Johannesburg, 1 Nov (PTI) Herschelle Gibbs had to apologise to Delhi Police's Crime Branch Commissioner, Ranjit Narayan, for having publicly called him 'hard-arsed', the out-of-favour South African opener disclosed in his autobiography, 'To the Point'.
In the book that was released yesterday, Gibbs also disclosed that he had indulged in 'tonsil hockey' (deep kissing) with a German girl at the Taj Hotel the night before be questioned by police here. He was drunk and he could not even remember anything the next morning, Gibbs revealed.
Gibbs wrote about his return to India to face questioning following his role in the 'Hansiegate' saga (telephonic conversations of then captain Hansie Cronje with an Indian bookmaker were intercepted by police) in 2000.
After initially refusing to be part of South Africa's squad for an India tour for the fear of being arrested, Gibbs, accompanied by his lawyer, Peter Whelan, travelled to the country to face grilling by a four-man panel.
"Our flight to India was via Dubai and Peter spent about eight of those hours coaching me on the upcoming grilling I was sure to get," Gibbs wrote in the book.
"Remember that the King Commission (in South Africa) had been five years earlier and we knew the Indians would be looking for any discrepancies between my testimony back then and what I would have to say to them now.
"I think the Indians were pretty taken aback when I turned up with both my lawyer and the High Commissioner. I was hustled inside to see K K Paul, who had been my Indian nemesis for the past six years. 'Hello, Mr Gibbs,' he said. 'I'm a big fan of yours'. Not exactly the reception I had been expecting from him!"
"…a four-man panel, headed by the joint commissioner of the Delhi Police Crime Branch, Ranjit Narayan, bombarded me with questions for about three hours. It was a hostile situation, make no mistake, and it wasn't helped either by the fact that I'd publicly said Commissioner Narayan was 'hard-arsed'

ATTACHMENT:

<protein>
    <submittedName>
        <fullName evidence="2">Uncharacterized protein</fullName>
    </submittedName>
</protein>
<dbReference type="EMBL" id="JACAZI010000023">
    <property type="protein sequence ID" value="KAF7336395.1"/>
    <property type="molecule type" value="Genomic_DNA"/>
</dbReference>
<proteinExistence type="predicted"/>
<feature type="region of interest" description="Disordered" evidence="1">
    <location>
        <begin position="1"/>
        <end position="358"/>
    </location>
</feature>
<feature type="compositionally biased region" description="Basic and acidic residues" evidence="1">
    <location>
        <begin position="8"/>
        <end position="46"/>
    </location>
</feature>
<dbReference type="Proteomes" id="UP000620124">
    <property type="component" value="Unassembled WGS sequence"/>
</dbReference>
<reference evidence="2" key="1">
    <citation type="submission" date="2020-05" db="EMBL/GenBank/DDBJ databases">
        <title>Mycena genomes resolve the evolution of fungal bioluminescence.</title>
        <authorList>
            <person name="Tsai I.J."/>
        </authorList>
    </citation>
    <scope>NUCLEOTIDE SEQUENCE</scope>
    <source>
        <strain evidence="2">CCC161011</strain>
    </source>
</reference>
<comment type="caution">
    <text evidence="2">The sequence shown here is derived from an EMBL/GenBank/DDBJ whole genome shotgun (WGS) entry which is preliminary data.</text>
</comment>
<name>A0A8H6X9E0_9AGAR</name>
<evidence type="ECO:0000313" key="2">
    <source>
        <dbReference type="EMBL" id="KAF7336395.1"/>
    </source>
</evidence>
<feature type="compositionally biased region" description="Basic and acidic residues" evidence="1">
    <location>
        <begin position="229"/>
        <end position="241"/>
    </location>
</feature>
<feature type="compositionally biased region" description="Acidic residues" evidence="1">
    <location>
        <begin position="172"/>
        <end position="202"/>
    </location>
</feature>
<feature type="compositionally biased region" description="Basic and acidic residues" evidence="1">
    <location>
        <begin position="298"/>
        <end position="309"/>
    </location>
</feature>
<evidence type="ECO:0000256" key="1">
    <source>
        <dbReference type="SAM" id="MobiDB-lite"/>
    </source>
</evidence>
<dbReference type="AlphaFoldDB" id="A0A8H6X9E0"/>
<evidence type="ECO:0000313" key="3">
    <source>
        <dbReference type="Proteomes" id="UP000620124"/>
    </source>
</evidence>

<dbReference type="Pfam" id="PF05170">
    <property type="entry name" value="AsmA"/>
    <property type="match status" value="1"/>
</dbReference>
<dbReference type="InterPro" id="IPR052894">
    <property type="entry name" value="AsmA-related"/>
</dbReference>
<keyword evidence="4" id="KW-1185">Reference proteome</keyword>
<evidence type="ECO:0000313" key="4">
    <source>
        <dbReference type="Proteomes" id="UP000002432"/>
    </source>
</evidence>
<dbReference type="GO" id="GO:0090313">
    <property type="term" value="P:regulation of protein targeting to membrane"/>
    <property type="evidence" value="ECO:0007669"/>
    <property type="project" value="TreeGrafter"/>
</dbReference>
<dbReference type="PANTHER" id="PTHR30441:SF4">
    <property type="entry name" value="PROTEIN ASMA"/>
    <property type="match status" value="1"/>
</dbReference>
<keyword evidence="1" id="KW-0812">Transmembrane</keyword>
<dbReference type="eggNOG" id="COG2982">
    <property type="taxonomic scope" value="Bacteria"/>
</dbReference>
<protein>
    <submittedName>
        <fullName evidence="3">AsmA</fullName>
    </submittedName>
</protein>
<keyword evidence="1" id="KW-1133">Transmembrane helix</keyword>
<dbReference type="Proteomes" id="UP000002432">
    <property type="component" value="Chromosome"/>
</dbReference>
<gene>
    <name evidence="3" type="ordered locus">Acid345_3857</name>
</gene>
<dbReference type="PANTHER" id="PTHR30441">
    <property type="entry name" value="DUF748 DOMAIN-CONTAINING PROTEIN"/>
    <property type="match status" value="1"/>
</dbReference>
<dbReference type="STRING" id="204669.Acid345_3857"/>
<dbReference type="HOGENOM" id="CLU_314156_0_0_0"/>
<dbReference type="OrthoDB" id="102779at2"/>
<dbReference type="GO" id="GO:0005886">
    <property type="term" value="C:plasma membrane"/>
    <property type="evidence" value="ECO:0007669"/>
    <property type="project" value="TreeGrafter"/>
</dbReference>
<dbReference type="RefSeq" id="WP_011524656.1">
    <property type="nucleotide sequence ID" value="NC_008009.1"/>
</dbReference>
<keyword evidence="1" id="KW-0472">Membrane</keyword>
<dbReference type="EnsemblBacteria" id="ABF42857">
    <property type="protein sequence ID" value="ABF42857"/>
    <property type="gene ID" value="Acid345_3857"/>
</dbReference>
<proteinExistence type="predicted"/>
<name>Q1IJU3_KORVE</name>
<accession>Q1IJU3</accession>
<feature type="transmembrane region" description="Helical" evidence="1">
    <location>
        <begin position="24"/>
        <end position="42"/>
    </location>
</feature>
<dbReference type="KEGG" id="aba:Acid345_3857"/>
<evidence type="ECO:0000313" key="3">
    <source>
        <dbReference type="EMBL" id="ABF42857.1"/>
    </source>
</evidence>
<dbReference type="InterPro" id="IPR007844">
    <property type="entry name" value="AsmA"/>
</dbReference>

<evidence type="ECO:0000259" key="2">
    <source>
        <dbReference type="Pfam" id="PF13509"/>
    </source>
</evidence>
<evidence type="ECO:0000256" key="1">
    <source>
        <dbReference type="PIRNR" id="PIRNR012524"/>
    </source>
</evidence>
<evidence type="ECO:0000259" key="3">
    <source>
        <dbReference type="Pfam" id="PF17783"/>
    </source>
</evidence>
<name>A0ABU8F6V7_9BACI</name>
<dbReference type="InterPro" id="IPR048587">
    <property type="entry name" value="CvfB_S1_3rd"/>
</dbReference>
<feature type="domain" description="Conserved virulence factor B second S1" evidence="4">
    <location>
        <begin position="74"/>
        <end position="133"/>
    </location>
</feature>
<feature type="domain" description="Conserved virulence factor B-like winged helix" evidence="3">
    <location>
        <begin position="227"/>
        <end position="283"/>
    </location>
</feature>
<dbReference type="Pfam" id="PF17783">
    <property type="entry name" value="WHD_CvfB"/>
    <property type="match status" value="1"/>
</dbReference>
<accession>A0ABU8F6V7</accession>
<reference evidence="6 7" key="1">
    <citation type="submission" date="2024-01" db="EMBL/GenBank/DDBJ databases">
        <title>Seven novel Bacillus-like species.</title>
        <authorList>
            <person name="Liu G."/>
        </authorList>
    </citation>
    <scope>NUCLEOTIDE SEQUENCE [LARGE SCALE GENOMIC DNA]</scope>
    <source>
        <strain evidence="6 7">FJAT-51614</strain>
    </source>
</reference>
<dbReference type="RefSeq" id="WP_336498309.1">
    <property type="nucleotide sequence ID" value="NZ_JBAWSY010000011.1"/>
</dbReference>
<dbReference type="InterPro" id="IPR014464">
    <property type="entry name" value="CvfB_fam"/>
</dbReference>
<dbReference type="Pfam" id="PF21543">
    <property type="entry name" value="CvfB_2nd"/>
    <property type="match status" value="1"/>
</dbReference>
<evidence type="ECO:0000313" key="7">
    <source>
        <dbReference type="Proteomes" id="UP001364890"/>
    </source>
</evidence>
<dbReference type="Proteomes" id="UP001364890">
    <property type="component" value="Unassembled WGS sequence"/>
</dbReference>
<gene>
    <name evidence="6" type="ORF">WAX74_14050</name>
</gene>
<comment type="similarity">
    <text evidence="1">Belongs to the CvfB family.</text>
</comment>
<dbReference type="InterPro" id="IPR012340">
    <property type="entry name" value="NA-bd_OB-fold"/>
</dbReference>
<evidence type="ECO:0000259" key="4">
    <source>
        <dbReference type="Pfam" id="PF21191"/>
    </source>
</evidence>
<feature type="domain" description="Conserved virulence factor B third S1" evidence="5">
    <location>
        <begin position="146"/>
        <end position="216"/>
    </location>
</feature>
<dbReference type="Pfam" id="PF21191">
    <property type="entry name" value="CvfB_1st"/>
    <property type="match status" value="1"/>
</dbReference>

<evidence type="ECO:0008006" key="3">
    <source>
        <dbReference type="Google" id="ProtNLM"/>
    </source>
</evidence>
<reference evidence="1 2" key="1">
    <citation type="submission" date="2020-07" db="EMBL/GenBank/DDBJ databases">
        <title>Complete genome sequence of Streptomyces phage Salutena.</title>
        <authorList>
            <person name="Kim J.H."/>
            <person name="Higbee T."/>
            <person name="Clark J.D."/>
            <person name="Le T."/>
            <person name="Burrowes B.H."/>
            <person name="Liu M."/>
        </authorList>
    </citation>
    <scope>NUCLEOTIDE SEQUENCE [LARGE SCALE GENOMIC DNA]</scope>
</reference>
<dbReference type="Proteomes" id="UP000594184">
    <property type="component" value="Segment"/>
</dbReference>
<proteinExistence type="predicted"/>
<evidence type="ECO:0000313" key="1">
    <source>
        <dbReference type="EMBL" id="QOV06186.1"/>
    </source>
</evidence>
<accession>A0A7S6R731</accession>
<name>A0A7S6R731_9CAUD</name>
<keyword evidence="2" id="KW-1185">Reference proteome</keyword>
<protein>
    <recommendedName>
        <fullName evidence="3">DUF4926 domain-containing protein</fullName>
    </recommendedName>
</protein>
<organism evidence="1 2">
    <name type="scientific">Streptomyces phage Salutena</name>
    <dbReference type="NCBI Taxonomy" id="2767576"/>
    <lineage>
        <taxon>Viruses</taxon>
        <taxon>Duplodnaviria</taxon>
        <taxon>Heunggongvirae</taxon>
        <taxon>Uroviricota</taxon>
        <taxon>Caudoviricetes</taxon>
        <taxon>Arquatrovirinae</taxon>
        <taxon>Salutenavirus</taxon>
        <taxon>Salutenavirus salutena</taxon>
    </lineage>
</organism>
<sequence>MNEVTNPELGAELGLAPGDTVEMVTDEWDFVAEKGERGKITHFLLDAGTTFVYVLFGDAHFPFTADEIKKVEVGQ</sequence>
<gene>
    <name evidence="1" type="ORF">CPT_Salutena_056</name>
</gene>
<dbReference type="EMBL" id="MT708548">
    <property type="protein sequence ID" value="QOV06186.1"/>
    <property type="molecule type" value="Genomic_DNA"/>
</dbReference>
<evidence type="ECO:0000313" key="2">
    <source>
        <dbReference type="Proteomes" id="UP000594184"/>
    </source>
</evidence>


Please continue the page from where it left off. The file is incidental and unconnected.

Gibbs said he was convinced that the Indian authorities were determined to nail him because they had already banned quite a few of their cricketers. One of the commissioners, described as 'a tough-looking old Sikh gentleman who headed Delhi's Murder and Robbery team', tried to intimidate Gibbs with the death penalty, Gibbs stated.
"'Sir, you had better come clean. We still have the death penalty here," he told Gibbs.
'Needless to say, Peter jumped right in with both feet and threatened to end the meeting right there if they tried this kind of intimidating tactic," Gibbs wrote.
In the book, Gibbs also revealed how his lawyer had made a contingency arrangement if the player was indeed arrested in India, despite a verbal assurance by Paul who, however, didn't give that in writing.
"He had a full legal team on stand-by fearing arrest. He'd got the top legal firm in Delhi on full alert just in case."
Just when Gibbs thought his ordeal was over, he got a call from Leslie Sackstein, Cronje's lawyer, while enjoying his favourite butter chicken over lunch with the High Commissioner.
"(He) wanted to know what the hell I had said. It was pure political opportunism on Narayan's part. Gibbs was referring to a press conference by Narayan "where he hinted that I had implicated more Proteas players in the whole drama."